I think there’s something different about the “rocket” simulation compared to other missiles. It appears their bizarre flight pattern causes them to miss much more frequently, despite assistance from the various targeting methods.

I would not recommend using them for any serious evaluation of painters or targeters.

Swap them out with a standard model missile, the fast cruiser launcher in particular. The difference that effective painter use makes with that weapon is night and day.


but this is what i’m saying.
though, the numbers aren’t very reliable due to the test conditions. they show the painter performs better, yes, actually this isn’t a surprise to me.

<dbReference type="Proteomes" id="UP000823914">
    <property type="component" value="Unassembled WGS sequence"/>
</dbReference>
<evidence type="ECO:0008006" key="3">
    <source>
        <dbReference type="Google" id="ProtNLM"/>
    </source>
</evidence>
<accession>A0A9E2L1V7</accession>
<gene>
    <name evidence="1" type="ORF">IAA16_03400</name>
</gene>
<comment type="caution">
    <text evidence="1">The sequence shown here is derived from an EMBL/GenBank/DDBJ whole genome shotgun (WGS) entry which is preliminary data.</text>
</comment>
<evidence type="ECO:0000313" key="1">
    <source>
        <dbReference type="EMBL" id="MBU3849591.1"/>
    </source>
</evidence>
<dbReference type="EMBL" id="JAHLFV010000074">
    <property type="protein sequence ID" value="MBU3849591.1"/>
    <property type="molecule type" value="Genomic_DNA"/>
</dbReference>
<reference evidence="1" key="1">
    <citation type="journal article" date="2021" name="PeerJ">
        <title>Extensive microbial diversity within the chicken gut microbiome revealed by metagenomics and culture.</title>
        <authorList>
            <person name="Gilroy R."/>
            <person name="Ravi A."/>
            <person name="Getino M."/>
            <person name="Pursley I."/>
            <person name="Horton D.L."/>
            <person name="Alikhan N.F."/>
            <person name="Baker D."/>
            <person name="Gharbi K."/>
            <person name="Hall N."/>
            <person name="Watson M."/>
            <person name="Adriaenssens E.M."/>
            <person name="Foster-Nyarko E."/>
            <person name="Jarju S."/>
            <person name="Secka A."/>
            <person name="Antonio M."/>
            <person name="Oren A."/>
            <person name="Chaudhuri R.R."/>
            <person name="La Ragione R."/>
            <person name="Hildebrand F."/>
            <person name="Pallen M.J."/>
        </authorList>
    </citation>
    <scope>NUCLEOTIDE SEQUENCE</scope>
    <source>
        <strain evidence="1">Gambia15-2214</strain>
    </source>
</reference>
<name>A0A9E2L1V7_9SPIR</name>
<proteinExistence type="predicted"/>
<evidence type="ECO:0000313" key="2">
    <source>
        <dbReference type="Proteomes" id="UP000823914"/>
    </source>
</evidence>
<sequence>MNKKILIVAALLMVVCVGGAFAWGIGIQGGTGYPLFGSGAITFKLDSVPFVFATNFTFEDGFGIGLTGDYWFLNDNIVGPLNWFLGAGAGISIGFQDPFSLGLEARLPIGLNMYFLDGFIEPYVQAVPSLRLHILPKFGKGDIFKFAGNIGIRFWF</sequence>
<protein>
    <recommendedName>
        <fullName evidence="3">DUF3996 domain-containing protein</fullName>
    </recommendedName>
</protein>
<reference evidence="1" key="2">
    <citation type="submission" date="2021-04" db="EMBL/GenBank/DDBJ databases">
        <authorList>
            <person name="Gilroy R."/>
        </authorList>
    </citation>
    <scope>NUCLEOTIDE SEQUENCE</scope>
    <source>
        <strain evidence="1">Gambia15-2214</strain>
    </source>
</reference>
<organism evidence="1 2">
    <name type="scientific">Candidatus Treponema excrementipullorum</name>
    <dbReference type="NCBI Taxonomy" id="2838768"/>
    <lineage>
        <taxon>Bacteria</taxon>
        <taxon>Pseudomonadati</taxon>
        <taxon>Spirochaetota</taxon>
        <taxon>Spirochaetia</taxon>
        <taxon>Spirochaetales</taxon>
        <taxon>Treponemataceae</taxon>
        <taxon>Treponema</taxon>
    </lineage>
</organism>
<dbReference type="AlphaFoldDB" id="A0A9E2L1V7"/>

my first sentence is quite confusing though.

as the target painter needs to paint when the missile is fired might make emp-missiles irrelevant however.

i still don’t get why target painters where in doubt for a while.


As far as I can tell, fighter target painters are just as good as cruiser target painters. Perhaps they’re a little better because there are 16 to highlight with a squadron (and on co-operative, they’re mostly constant in highlighting the target).

In addition, the best accuracy I can get from standard cruiser missiles with target painters is 81%, but across all ships it averages no higher than 75-77%. In the same scenario the baseline for these missiles is an ugly 49%; with missiles the necessity for painters is truly evident.